Q: What is Unicode?
A: Unicode is the universal character encoding, maintained by the Unicode Consortium. This encoding standard provides the basis for processing, storage and interchange of text data in any language in all modern software and information technology protocols.
A: Unicode covers all the characters for all the writing systems of the world, modern and ancient. It also includes technical symbols, punctuations, and many other characters used in writing text. The Unicode Standard is intended to support the needs of all types of users, whether in business or academia, using mainstream or minority scripts.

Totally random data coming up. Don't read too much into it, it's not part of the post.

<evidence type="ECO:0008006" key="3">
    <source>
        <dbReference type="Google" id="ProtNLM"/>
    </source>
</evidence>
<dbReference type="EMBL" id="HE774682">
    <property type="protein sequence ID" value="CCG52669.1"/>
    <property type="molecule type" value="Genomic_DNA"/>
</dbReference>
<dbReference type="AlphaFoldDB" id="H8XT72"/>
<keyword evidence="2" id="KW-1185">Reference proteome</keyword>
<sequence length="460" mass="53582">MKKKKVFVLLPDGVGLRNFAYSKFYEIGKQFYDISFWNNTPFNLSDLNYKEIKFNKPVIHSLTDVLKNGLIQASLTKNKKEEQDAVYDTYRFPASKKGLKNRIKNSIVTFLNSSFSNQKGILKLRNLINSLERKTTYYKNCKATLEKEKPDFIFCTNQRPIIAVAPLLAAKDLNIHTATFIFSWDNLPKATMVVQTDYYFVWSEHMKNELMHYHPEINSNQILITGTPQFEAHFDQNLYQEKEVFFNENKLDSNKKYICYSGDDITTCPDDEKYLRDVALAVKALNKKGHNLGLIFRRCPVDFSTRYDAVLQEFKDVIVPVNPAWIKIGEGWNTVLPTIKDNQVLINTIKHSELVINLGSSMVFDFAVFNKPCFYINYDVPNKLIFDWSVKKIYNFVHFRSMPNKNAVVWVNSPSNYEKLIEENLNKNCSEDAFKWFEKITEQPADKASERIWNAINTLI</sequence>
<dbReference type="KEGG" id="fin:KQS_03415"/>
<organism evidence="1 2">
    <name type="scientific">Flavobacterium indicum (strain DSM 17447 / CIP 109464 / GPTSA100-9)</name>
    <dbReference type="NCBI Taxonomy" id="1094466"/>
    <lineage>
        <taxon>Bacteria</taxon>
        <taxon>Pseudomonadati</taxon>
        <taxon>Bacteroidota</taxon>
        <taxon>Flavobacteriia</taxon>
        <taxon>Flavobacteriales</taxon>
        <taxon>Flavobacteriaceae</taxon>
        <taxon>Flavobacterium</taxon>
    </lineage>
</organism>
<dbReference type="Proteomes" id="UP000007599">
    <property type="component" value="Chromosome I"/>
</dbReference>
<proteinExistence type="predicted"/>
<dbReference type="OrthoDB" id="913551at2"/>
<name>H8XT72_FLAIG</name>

A: It’s hard to say, because Unicode encodes characters for scripts, rather than languages per se. Many scripts (especially the Latin script) are used to write a large number of languages (e.g both French and English). The easiest answer is that Unicode has encoded scripts for all of the world’s languages (see Supported Scripts for the full list). Unicode also includes many historic scripts used to write long-dead languages, as well as lesser-used regional scripts that may be used as a second (or even third) way to write a particular language. However, encoding a script and having full support on a given computer or phone are not the same thing and there is still more work to be done there.
A: Supporting a language on a computer or phone starts by encoding its script (characters), but also needs the development of keyboards and other input tools, fonts, language data (e.g “date formats”) and translations for this language data. This has to be done for many hundreds of languages and this work is far from complete.